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A delicious Parisian lunch!

We ultimately wandered upon the Sacre Cour in Montemartre, where we decided to climb the 300 steps to the top of the dome. There was an amazing view of Paris from here!image

As Chris had to catch a train back to London, I said goodbye and explored Montemartre a bit more before heading back toward my hostel. There is so much of Paris I want to see and too little time. One thing about long-term traveling is you have to find time to do mundane things like laundry and buying a new computer charger, so I am going to try to tackle this tomorrow while seeing more of the city. I also booked a ticket to the Louvre on Wednesday and plan to spend the entire day there…stay tuned!

Ireland, Part 3: Who’s Seen the Leprechaun, Say Yeah!!!

My last few days in Ireland have taken me through Dingle, Slea Head, Killarney, Blarney, Cashel, and back to Dublin–and maybe past a few leprechauns! We left Ennis Thursday morning bound for Dingle, after a quick stop in the quaint town of Adare. I was able to walk through the town’s park and grab a coffee before driving on to Dingle.

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I arrived in Dingle, a small fishing village on the westernmost peninsula in Ireland, with a sad yet hilarious story in mind. My friend Michael had visited on a school trip back when he was in elementary school, and was traumatized by the experience. While his teachers sat in the pub drinking, he and his classmates wondered around the town, lost in the rain and left to fend for themselves. No storekeepers or pub owners would give them shelter. Apparently, Michael claimed he never wanted to visit Dingle again after this experience!

 

Ironically, I too found myself wandering around Dingle in the rain–searching for a working ATM, wifi, and a bathroom. It took some time, but I found all 3 eventually! This exercise in travel survival was the highlight of my time in Dingle.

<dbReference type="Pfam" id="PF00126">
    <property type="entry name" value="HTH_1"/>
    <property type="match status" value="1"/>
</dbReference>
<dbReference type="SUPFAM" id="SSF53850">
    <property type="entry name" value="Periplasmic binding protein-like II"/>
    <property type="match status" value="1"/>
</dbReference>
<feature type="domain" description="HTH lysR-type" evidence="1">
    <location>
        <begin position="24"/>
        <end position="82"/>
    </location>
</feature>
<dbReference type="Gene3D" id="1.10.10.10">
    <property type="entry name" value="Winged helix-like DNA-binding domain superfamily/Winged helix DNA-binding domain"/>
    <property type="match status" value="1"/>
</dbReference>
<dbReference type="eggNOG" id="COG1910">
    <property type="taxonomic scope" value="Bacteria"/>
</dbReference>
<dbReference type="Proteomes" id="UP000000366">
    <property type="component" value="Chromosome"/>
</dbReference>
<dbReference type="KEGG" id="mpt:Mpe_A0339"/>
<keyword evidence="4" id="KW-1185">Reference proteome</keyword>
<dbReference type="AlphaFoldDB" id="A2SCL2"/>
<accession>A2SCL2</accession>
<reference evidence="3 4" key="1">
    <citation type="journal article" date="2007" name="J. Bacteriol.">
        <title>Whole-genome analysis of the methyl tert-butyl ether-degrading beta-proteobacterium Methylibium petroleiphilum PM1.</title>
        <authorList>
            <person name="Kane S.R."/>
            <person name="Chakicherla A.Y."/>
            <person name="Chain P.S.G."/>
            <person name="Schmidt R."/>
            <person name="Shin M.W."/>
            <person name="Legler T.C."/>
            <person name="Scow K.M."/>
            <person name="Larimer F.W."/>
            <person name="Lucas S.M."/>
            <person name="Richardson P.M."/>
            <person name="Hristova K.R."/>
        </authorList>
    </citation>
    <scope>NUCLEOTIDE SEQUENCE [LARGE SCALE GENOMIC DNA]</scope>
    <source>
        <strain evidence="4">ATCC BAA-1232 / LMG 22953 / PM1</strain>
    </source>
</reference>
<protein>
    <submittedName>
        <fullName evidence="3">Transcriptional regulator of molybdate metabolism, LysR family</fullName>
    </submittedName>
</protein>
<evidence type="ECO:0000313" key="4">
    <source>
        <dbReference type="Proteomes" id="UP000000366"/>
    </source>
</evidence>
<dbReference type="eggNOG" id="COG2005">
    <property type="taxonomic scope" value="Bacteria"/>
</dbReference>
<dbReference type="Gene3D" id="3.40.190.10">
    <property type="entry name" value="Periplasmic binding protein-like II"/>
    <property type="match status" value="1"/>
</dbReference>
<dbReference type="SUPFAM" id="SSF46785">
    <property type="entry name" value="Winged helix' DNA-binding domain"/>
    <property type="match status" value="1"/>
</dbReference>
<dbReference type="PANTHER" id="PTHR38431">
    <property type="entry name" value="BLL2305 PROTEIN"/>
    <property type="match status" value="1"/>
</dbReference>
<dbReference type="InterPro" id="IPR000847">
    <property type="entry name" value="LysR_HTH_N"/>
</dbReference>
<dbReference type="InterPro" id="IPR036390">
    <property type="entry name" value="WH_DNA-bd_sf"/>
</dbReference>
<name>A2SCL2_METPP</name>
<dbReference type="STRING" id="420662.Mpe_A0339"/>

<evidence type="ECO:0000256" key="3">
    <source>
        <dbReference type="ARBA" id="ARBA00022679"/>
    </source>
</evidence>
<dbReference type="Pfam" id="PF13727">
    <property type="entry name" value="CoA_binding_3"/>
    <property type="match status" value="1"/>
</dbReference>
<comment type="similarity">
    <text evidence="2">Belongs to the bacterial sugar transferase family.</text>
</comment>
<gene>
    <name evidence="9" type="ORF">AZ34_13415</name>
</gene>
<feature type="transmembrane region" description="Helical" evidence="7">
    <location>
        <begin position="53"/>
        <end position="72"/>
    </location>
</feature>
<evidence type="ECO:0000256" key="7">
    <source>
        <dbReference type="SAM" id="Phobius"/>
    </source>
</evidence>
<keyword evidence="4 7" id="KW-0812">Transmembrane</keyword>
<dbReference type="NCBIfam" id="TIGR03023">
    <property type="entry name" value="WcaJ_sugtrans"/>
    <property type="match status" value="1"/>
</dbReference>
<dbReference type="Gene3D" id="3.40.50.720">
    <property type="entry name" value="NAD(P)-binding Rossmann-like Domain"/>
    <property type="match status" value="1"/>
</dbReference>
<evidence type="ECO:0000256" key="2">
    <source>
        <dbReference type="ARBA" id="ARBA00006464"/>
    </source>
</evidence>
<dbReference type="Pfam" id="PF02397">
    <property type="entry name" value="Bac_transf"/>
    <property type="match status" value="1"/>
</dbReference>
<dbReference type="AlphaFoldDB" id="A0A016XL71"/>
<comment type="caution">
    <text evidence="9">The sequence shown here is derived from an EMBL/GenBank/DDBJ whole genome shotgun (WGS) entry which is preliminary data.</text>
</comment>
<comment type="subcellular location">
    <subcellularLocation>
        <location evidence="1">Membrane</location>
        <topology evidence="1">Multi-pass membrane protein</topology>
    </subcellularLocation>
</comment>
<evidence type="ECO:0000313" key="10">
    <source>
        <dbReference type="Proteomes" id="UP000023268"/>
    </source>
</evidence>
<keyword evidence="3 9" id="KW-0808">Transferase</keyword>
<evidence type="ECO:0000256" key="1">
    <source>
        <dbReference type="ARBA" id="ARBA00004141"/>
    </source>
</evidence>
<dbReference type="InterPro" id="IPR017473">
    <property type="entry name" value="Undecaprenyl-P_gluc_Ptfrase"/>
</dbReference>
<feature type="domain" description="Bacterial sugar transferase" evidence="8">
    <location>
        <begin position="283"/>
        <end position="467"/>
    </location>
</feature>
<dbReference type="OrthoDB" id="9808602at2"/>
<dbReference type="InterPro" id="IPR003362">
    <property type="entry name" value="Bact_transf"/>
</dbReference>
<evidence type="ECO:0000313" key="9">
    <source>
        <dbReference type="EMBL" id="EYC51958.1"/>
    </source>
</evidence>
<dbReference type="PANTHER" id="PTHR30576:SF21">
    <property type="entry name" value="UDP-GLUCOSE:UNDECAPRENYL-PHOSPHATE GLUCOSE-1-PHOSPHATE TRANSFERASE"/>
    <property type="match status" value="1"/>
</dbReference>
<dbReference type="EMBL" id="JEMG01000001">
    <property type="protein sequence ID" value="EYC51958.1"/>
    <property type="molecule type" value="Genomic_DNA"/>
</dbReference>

After leaving Dingle, we took a drive along Slea Head. We first stopped at some “bee hives” built thousands of years ago. These first served as pagan monasteries, and were then converted to Christian monasteries in later centuries.IMG_0797

 

Further down the peninsula, we stopped at the westernmost point in Ireland, which has been called “the most beautiful place in the universe” by National Geographic. It was extremely beautiful!IMG_0832

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Famine walls along the Dingle Peninsula

 

We then continued along Slea Head to see the island where they filmed the last scene from the most recent Star Wars, as well as some rock formations meant to be a “fertility circle” and vampire graves (I was so confused at this point I forgot to ask more questions). While we walked along, a cold uniquely Irish rainstorm slowly moved in and we all got wet! The archaeological history of the Dingle Peninsula is truly rich and fascinating, and the time we spent here was very special.

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The island behind me is where they filmed the last scene of the most recent Star Wars!

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We then drove on to Killarney as we dried off from the rain. I was very excited to visit Killarney, as this Christmas song from my childhood always comes to mind when I hear the name! Once here, I did a bit of shopping and wandering. We then had a delicious dinner at the Danny Mann pub, which also had amazing live Irish music, and then we continued on to a pub down the street with a great 80s-90s cover band!! Killarney was a lot of craic! 🙂

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Killarney…the most patriotic town in Ireland 🙂

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An Irish Donald Trump impersonator…so much craic!

The next morning, we left for the village of Blarney in County Cork, which is home to the famous Blarney Castle. Of course, my main priority was to kiss the Blarney Stone, but I was blown away by the beauty of the gardens on the grounds of the castle. There were several kept gardens as well as an Irish garden (with all indigenous plants to Ireland) as well as a poison garden! There was also a fern walking path through the woods, and I came across some caves and this beautiful waterfall.IMG_0923.JPG